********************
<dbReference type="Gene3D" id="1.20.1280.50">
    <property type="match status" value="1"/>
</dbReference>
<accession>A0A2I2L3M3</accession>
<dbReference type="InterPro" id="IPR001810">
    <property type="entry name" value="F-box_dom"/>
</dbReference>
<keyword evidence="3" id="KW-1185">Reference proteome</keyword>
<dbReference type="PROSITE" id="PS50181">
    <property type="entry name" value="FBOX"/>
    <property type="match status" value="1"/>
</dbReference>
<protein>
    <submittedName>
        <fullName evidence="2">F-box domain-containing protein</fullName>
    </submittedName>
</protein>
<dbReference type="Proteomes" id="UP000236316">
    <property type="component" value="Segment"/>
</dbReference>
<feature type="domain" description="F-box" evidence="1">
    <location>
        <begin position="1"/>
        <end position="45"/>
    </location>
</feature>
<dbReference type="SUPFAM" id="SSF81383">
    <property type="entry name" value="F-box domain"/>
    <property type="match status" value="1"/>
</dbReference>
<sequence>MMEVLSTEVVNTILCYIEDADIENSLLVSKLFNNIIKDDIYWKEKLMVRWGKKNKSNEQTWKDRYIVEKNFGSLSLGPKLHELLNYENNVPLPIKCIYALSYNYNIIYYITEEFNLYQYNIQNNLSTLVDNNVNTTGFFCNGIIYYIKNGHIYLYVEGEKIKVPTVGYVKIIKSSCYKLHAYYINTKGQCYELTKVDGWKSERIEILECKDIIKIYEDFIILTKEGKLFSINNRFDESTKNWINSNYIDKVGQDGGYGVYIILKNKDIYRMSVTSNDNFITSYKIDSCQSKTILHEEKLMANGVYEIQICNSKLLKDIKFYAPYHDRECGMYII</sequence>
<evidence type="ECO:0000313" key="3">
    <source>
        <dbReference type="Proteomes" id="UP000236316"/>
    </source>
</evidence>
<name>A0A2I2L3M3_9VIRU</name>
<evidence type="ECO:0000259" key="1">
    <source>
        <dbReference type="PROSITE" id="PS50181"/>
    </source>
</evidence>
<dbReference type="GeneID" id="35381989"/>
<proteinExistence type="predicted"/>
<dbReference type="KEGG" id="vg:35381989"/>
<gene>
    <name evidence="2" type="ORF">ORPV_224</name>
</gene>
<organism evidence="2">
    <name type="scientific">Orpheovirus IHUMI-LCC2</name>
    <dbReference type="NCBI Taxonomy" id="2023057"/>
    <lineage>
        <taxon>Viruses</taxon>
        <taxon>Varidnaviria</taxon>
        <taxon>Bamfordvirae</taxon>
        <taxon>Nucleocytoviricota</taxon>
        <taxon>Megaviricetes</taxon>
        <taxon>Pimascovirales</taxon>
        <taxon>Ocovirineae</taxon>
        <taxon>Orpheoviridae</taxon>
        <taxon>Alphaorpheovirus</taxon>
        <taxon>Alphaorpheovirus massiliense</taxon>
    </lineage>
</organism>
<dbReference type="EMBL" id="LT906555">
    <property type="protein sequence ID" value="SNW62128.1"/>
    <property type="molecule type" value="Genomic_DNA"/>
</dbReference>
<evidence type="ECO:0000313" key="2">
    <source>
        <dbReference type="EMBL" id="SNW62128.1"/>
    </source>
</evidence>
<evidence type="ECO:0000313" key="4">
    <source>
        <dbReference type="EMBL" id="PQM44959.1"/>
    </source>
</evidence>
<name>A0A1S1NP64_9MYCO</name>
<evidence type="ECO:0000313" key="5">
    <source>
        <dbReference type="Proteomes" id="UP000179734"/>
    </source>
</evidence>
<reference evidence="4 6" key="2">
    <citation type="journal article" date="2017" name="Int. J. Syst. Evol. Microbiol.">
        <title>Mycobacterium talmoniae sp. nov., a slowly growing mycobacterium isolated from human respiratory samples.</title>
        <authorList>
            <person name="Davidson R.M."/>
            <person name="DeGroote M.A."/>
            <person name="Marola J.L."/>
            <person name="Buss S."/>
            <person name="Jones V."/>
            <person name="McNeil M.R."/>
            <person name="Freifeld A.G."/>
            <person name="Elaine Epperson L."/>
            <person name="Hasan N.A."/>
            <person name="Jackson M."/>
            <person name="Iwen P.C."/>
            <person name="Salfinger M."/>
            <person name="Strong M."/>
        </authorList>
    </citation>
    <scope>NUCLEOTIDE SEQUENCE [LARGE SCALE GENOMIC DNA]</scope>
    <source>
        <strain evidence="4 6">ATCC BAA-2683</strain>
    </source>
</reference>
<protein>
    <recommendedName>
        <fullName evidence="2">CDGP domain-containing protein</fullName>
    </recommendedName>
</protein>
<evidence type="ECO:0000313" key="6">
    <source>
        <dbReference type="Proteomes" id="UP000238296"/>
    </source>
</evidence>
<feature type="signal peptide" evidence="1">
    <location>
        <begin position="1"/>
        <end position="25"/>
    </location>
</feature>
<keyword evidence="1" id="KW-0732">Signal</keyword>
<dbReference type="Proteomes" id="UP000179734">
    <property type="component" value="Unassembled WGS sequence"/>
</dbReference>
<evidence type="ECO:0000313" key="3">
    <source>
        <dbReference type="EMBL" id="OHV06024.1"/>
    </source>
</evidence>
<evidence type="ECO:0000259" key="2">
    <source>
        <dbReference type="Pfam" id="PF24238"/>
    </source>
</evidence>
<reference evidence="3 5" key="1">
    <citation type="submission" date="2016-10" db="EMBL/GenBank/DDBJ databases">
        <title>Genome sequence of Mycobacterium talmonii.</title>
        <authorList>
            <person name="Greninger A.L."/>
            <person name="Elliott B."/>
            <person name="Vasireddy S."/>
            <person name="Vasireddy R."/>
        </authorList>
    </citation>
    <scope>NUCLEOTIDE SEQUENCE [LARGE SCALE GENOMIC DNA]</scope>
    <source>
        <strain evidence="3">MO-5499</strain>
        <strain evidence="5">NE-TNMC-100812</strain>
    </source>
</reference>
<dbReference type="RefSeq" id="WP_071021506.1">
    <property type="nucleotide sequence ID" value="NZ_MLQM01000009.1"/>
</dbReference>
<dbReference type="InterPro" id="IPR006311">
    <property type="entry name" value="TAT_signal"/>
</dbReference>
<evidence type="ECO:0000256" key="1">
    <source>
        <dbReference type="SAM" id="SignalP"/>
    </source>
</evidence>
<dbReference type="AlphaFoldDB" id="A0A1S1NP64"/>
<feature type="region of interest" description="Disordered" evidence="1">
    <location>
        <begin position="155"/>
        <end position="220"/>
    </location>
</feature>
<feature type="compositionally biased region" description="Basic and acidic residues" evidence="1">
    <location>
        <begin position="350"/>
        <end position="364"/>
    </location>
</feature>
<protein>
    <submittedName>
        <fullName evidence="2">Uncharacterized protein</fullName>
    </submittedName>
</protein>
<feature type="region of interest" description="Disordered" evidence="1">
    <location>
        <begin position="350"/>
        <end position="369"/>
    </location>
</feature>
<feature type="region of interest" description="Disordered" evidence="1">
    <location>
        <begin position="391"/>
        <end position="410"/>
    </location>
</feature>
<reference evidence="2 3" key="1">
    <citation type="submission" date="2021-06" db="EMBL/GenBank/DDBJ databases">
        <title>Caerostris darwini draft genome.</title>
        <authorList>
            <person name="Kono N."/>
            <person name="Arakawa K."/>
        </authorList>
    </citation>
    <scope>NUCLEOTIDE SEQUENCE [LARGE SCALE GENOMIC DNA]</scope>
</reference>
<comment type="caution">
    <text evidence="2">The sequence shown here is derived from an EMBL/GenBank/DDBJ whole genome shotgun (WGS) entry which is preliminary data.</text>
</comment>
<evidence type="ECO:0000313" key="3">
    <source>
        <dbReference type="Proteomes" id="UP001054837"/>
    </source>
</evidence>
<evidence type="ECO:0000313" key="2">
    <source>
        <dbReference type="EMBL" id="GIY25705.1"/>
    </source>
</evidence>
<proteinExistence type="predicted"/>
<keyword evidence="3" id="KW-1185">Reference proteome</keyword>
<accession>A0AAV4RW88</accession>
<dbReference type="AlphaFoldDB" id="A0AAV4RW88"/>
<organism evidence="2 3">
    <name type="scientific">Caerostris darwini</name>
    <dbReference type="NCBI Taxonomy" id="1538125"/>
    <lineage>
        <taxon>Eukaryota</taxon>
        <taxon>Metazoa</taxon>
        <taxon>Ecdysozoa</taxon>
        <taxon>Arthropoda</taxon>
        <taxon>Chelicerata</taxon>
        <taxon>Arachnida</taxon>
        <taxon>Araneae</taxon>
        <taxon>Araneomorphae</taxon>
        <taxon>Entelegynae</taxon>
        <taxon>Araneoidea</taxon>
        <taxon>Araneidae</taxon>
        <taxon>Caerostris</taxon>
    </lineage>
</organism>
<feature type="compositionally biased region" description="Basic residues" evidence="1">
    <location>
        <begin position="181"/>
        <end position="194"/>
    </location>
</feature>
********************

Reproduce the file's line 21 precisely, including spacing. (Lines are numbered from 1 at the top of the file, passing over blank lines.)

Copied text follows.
<feature type="domain" description="F-box" evidence="1">